PIG FACTORIES ATTEMPT TO HOLD BACK PRICE INCREASES

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PIG FACTORIES ATTEMPT TO HOLD BACK PRICE INCREASES
12 Feb 2015

PIG FACTORIES ATTEMPT TO HOLD BACK PRICE INCREASES

Pigs

IFA Pigs Committee Chairman Pat O’Flaherty has said that as EU pig prices begin to creep back up, Irish pig factories are desperately trying to hold back the price of pigs, which is completely unacceptable.

“It is apparent that some factories are pushing back kill dates for their regular suppliers, while purchasing pigs from the spot market dealers for a few cent more. Farmers see this as a blatant attempt to hold back the price increase that should have come this week in light of rising prices in Germany and Denmark,” O’Flaherty said.

“Pig farmers produce consistently every week and therefore they need a market for their pigs every week. They generally do not move from one factory to another and this loyalty is being abused when the factory takes in pigs through dealers over their regular supply. The factories have an unfair stranglehold over farmers whose options to move are limited by the fact that there is little, if any, competition in the market”.

“Furthermore, some farmers have said that there is difficulty getting their pigs killed, leading farmers to query the logic of investment and expansion at farm level if there is no extra slaughter capacity on the Island. The Food Harvest 2020 strategy encouraged producers to increase efficiency and sow numbers in its drive to greater export volumes. Farm efficiency has moved on considerably and the country has benefited from this through increased value and volume exports, but farmers are not benefitting. Minister Coveney needs to really consider the primary producer in the Agri strategy review as there is no reason for farmers to continually invest in a business to produce more if there is no market or if this market is being manipulated artificially by the existing processors.”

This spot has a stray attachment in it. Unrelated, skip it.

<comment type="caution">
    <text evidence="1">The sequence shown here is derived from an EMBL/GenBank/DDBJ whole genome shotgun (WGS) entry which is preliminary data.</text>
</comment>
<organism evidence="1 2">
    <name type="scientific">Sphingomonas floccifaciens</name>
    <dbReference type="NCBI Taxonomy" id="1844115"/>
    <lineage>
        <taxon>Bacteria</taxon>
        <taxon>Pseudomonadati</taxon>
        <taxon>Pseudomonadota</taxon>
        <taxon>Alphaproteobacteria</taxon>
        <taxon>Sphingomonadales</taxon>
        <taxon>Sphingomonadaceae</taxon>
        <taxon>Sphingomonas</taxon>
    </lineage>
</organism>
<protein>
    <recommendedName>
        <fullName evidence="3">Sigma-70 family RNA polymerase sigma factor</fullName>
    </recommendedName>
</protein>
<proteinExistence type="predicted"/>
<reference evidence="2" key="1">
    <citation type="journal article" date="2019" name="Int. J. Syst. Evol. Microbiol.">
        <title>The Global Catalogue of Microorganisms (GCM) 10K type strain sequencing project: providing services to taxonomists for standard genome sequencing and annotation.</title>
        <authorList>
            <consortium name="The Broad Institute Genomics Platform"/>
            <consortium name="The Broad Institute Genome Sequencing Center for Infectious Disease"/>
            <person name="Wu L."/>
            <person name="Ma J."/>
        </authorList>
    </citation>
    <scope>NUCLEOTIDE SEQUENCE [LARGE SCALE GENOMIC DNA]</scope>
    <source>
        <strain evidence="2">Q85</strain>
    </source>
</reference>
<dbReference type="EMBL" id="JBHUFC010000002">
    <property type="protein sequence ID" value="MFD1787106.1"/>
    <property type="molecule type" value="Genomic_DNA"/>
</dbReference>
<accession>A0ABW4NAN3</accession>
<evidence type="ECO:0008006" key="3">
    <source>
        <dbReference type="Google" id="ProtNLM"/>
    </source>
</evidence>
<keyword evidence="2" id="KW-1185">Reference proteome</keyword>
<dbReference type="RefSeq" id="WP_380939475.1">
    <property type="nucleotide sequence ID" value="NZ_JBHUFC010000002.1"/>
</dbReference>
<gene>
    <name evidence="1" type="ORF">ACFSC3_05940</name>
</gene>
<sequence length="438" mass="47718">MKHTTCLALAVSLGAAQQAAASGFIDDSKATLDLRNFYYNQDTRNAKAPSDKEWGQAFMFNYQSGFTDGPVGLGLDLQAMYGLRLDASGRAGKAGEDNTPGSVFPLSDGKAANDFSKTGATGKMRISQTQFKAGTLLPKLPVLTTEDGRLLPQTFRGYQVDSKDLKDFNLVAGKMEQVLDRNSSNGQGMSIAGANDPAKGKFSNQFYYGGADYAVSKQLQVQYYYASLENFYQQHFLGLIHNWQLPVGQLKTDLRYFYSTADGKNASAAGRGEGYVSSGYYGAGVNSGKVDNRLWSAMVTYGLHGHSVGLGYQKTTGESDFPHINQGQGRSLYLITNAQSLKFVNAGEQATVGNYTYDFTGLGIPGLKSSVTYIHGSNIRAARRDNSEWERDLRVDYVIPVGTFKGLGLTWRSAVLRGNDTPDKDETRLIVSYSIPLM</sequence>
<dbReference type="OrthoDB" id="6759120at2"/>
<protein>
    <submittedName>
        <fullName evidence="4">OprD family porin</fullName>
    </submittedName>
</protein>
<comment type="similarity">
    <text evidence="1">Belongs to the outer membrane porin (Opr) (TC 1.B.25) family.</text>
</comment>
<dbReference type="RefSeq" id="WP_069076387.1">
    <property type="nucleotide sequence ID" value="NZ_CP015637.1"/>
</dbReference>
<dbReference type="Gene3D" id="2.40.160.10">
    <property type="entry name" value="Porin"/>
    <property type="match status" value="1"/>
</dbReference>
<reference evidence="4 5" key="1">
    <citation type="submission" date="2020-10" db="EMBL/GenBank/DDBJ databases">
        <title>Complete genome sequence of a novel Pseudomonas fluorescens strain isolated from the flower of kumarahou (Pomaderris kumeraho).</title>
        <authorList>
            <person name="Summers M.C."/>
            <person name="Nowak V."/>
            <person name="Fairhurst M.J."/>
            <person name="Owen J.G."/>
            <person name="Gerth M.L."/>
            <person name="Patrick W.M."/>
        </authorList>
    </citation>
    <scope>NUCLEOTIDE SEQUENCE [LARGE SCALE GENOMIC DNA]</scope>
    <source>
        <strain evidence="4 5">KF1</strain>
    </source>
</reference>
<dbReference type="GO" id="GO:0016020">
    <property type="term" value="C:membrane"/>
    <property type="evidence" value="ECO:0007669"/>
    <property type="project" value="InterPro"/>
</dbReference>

“We called on the processors to meet farmers in a public forum a number of weeks ago, but this has not happened and farmer frustration is at a peak. Factories must pay the rising price available in other countries. Germany has increased 7c/kg in two weeks and this seven cent to an Irish farmer could be the difference between staying in business of going bankrupt,” Mr. O’Flaherty concluded

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